Bayer CropScience, in its mission for delivering 'Science For A Better Life', submitted a dossier to the World Health Organization Pesticide Evaluation Scheme (WHOPES) for the evaluation of a new two-way insecticide mixture which includes a new mode-of-action for indoor residual spraying (IRS) against disease vectors. This in light of SADC Malaria Week (2-6 November).
Elissa Jensen/USAID via Wikimedia Commons - Indoor Residual Spraying (IRS) of insecticides in a dwelling in Mozambique.
Named Fludora Fusion, this first IRS based on two active ingredients is intended to provide an effective solution to help African disease control programmes address the challenge of insecticide resistance in malaria-transmitting mosquitoes. Field testing of the product has shown excellent results against many different kinds of resistant mosquitoes and strong performance across a wide range of surfaces. Bayer foresees the WHOPES evaluation and testing process to take about two years and anticipates market availability of the product by the end of 2017.
"We have been able to draw upon experience from other pest control situations, including agriculture, where mixtures have been shown to be very effective in situations where insecticide resistance is present", said Frederic Schmitt, Global Project Manager Vector Control at Bayer CropScience's Environmental Science Division. "This will be the first new mode of action introduced to malaria vector control in more than 20 years."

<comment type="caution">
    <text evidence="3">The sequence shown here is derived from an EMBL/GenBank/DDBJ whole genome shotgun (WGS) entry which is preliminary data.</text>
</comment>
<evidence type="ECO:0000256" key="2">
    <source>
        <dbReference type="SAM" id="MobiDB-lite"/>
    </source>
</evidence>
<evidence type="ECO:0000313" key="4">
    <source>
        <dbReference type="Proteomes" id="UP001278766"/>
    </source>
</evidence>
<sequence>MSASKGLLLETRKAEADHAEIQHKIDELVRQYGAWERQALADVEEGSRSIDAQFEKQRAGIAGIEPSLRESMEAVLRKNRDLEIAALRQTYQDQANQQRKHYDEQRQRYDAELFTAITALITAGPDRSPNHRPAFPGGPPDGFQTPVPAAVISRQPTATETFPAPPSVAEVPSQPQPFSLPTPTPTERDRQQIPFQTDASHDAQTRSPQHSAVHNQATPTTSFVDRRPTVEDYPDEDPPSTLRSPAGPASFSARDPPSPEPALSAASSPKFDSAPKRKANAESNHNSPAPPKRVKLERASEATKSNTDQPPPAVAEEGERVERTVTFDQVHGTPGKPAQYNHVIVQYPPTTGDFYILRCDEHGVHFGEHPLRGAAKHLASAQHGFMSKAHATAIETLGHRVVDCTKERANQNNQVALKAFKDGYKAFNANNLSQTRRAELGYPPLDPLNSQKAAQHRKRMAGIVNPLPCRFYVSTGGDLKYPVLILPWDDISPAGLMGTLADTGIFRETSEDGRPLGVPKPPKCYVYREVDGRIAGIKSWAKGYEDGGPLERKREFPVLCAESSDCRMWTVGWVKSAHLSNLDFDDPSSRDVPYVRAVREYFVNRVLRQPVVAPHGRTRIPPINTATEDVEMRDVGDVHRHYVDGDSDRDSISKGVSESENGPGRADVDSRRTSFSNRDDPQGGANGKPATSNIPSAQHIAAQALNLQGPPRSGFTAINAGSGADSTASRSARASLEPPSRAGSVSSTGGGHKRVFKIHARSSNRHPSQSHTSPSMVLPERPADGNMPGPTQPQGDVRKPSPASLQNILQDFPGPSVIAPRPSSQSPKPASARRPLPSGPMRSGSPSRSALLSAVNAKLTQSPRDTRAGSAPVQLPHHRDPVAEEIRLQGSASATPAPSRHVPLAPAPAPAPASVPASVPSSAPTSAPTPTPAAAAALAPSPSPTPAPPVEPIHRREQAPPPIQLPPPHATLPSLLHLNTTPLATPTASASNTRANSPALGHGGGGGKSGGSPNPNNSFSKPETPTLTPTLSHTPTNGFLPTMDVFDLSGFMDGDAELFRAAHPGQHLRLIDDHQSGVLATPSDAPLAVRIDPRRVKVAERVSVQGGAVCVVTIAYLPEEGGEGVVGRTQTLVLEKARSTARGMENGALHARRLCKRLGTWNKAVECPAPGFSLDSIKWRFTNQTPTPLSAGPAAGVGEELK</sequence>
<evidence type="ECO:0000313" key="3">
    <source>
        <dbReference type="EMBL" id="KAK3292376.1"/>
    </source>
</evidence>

Vector control of malaria-transmitting mosquitoes critical
Malaria is one of the leading causes of infant mortality in Sub-Saharan Africa and a significant barrier to economic development. Vector control of malaria-transmitting mosquitoes remains critical to the success of its elimination. However, insecticide resistance in mosquitoes against the currently used insecticides threatens the significant gains made in the fight against the disease in the last 15 years. Commonly, resistance is managed by rotation of alternative modes of action, but, unfortunately there are currently only four insecticide classes available for malaria vector control, which limits potential management strategies.
"Given the current situation with insecticide resistance, any new insecticide is precious and must be introduced in a way which gives it the best possible chance of remaining useful for malaria control programmes for the long-term", added Justin McBeath, Market Segment Manager Malaria Vector Control at Environmental Science. "In Fludora Fusion we took the decision to pair it up with an unrelated mode of action as a two-way mixture. Used in conjunction with an integrated vector management approach, we think it will continue to be a valuable tool long into the future."
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